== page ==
An Educational Charity | Charity Reg. No. NIC100280
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Charitable Objectives

Bangor

Bangor was incorporated in 1613 by a charter of 10 James I. The charter had been lost by the end of the century but it was enrolled in Chancery. It was incorporated with a provost, 12 burgesses and an unlimited number of freemen, who either were not appointed or did not long survive. At the beginning of the century this borough was under the influence of Sir James Hamilton (0931), whose two daughters, Anne Catherine and Margaret, were his residuary heirs. They married respectively Michael Ward (2180) and Thomas Butler, Viscount Ikerrin; Margaret's son was created Earl of Carrick. By the middle of the century the owner of the town was Bernard Ward, Lord Bangor (2177). Lords Bangor and Carrick controlled the seats so completely that Lord Carrick could sell his seat and Lord Bangor arrange the return to suit his own convenience, increase his political consequence or oblige his friends; for instance, in 1790: 'To answer some particular convenience Sir John Blackwood (0148) was returned for Bangor and Robert Ward (2184) for Sir John's borough of Killyleagh.'139 By the end of the century Nicholas (2181), Lord Bangor, was insane and his affairs were administered by his brothers, Edward (2179) and Robert (2184) and by Sir John Parnell (1633). One of the seats for Bangor was sold in 1790 for £1,500 and Robert Ward acquired the money; this came to light only after their half-sister, Lady Clanwilliam, who had a claim on her late stepfather's estate, began to ask questions;140 Robert was obliged to return it to the estate. At the Union the £15,000 compensation was divided equally between Lord Carrick and the Bangor trustee settlement.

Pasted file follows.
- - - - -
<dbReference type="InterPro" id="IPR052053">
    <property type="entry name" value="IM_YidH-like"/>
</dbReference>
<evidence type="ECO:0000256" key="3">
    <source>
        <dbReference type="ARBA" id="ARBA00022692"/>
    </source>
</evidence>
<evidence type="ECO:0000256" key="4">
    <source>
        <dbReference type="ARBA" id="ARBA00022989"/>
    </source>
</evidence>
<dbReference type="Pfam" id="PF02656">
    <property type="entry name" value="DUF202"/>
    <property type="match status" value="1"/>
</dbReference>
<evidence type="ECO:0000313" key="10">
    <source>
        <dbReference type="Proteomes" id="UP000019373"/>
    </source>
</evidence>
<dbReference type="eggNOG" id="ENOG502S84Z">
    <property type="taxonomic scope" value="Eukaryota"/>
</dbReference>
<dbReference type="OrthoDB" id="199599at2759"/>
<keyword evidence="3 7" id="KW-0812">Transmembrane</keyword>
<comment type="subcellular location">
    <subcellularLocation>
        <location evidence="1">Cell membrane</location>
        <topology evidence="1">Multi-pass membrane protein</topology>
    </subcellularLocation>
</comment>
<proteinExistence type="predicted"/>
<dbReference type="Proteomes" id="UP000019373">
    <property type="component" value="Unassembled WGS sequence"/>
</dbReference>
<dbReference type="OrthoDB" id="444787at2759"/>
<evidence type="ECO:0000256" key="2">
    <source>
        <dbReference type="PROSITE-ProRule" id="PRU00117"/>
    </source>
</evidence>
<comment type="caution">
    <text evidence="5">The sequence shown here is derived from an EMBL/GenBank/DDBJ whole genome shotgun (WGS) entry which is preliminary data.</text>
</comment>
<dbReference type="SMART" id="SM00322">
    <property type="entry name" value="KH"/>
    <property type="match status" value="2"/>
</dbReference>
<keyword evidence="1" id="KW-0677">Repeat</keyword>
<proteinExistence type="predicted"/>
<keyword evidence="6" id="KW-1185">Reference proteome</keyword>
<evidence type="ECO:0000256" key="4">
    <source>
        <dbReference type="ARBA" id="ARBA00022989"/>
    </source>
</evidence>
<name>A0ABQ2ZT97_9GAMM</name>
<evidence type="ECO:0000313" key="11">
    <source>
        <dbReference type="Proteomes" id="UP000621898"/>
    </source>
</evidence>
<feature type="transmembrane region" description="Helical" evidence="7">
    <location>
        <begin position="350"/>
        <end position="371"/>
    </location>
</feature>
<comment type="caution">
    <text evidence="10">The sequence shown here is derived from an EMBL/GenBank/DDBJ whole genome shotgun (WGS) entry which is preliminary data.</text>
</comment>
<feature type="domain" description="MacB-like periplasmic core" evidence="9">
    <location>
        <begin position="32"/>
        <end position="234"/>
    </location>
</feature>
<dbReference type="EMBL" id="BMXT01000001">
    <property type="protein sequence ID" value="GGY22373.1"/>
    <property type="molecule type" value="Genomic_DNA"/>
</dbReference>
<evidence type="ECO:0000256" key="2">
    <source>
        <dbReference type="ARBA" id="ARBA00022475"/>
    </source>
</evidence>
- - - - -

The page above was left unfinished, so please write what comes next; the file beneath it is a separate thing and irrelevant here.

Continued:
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Registered with The Charity Commission for Northern Ireland NIC100280